To: U.S. Forest Service
Date: May 12, 2008
Subject: Chemical and radioactive waste
Uranium is in the bedrock throughout Arizona, which presents a unique challenge to mining here. The danger is so significant that when the Washington D.C. office of EPA published a report in 1999 on the health hazards of Technologically Enhanced Naturally Occurring Radioactive Materials (TENORM) [Attachment One], they used only Arizona mines as their examples—including Cyprus Sierrita, Twin Buttes and the Cyprus Tohono mines in this region. All three are now under Superfund actions for having polluted the groundwater with heavy metals and/or radioactive chemicals produced in mining operations [Attachment Two]. Freeport-MacMoran has recently submitted to Department of Environmental Quality a 540 page Work Plan regarding the mandated clean-up of heavy metals and radioactive chemicals on the Cyprus/Sierrita site. [Attachment Three] The EPA TENORM report references fourteen assessments of uranium levels in Pima and Santa Cruz Counties. [Attachment Four]
Uranium is practically inert in its natural state. However, when it is ground into powder and treated with chemicals in copper processing—it is converted into Gross Alpha, Gross Beta, radon and other components that are regulated by EPA, as they are known to be carcinogens. [Attachment Five]. We do not know the effects on our bird and animal population that we should be protecting in our National Forests. Even so, it is easy to surmise the consequences of their ingesting chemicals that cause cancer in humans. The Federal Department of Justice cited Morinci , AZ copper mine for bird deaths on the premises. [Attachment Six]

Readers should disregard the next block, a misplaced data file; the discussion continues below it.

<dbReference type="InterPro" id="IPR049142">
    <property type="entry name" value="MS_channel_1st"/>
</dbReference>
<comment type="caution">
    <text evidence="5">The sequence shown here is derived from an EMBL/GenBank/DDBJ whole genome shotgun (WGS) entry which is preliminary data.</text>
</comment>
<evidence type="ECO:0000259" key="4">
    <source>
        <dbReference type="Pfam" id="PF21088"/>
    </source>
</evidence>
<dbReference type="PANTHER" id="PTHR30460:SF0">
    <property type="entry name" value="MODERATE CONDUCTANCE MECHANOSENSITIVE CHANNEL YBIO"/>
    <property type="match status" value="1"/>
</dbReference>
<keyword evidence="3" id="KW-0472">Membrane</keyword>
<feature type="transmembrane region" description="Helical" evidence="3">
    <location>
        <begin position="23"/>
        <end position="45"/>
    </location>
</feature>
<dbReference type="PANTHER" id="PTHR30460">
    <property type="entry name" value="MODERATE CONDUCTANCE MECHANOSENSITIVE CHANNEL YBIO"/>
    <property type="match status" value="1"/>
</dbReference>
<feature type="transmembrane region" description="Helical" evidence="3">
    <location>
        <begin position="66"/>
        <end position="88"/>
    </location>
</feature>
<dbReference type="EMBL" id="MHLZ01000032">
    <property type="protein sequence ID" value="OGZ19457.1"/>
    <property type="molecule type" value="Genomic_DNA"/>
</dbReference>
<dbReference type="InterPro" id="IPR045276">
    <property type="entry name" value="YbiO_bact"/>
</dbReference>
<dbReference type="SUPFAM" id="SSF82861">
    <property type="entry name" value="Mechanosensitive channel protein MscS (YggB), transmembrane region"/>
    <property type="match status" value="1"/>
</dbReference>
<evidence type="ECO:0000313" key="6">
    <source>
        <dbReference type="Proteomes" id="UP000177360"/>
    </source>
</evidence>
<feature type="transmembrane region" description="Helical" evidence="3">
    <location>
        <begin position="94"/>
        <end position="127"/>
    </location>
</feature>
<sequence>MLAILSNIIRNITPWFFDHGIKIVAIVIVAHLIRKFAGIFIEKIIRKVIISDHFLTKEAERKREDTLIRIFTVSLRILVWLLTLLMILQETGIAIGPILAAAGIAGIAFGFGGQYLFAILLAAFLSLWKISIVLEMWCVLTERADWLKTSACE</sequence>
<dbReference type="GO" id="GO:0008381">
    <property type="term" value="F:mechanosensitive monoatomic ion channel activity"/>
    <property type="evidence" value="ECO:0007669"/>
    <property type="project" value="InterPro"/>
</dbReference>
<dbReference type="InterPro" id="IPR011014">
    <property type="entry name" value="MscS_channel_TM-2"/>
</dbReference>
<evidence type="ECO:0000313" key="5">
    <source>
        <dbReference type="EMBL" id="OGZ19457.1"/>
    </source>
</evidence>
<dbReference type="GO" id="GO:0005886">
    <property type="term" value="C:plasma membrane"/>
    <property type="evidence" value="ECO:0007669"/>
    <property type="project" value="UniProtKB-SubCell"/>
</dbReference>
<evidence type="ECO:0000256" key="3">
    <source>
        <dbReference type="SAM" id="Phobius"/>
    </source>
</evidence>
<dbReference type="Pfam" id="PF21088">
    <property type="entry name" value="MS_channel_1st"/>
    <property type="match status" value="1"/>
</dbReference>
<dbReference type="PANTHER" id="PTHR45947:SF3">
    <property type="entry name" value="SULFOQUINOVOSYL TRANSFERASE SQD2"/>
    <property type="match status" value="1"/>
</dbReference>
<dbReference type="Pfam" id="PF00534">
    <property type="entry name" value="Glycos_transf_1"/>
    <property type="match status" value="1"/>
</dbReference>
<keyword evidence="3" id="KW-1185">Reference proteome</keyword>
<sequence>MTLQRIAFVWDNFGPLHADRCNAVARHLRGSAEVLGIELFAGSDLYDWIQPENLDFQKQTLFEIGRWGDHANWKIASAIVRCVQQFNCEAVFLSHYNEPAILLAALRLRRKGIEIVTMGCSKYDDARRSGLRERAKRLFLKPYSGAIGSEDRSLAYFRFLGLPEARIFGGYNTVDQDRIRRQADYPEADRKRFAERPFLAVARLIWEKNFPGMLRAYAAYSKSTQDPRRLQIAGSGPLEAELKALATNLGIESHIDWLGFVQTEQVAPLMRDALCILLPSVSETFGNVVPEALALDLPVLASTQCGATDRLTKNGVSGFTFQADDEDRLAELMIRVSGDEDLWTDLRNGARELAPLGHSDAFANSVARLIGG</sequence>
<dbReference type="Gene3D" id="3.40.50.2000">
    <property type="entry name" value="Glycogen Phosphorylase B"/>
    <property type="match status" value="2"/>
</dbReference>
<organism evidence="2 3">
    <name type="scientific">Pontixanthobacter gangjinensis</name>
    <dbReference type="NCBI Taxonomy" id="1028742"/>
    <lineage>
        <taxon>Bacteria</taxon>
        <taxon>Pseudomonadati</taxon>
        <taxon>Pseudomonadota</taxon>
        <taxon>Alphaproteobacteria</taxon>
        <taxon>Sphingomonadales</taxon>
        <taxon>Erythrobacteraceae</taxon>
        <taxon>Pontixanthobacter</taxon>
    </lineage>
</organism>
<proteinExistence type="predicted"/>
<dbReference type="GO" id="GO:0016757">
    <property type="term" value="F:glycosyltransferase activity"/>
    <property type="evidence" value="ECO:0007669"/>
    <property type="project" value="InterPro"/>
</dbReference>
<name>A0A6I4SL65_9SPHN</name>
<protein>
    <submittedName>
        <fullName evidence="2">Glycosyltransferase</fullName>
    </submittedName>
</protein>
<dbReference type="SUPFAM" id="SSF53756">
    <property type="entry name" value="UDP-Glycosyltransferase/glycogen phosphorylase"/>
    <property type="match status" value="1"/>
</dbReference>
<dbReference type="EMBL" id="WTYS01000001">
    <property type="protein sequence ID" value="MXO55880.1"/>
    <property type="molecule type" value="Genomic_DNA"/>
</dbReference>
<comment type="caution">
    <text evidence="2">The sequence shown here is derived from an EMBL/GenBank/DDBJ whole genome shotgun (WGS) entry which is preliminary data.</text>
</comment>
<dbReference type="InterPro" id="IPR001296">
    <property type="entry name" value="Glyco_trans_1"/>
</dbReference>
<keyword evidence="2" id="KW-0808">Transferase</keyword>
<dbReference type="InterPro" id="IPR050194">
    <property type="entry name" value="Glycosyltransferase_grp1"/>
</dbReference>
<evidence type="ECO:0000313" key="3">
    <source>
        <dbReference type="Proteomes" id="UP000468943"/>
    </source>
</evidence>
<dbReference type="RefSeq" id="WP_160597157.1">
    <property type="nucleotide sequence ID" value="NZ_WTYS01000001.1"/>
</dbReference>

Further, the Rosemont operations will be using sulfuric acid for leaching. [Attachment Seven] Again, the impact of open leach solution ponds on our animal life is perilous. If a critter or bird were to test the waters, the evidence of their demise would be dissolved in the acidic solutions within seconds. How will a mining company prevent this danger to our animal friends who have been habituated to living in this forest for hundreds of years? Furthermore, these solutions are regularly released to the environment, including groundwater, due to breakage of pipes and malfunctioning of equipment. This has been a regular occurrence at Sierrita mine [Attachment Eight] Data indicates that these spills reached two public supply wells causing spikes in the sulfate levels. [Attachment Nine] Further, in 2002, a pond at Silverbell mine near Marana overflowed releasing 242,000 gallons of Sulfuric Acid into the environment. [Attachment Ten]
This danger to human, bird and animal health from radioactive chemicals, heavy metals, sulfuric acid, and other processing chemicals, such as cyanide and xanthates, must be thoroughly investigated and any and all impacts must be avoided The bottom line is that we already have three Superfund sites in Pima County that pollute the water, air and soil with. For the sake of our health, we do not want another one!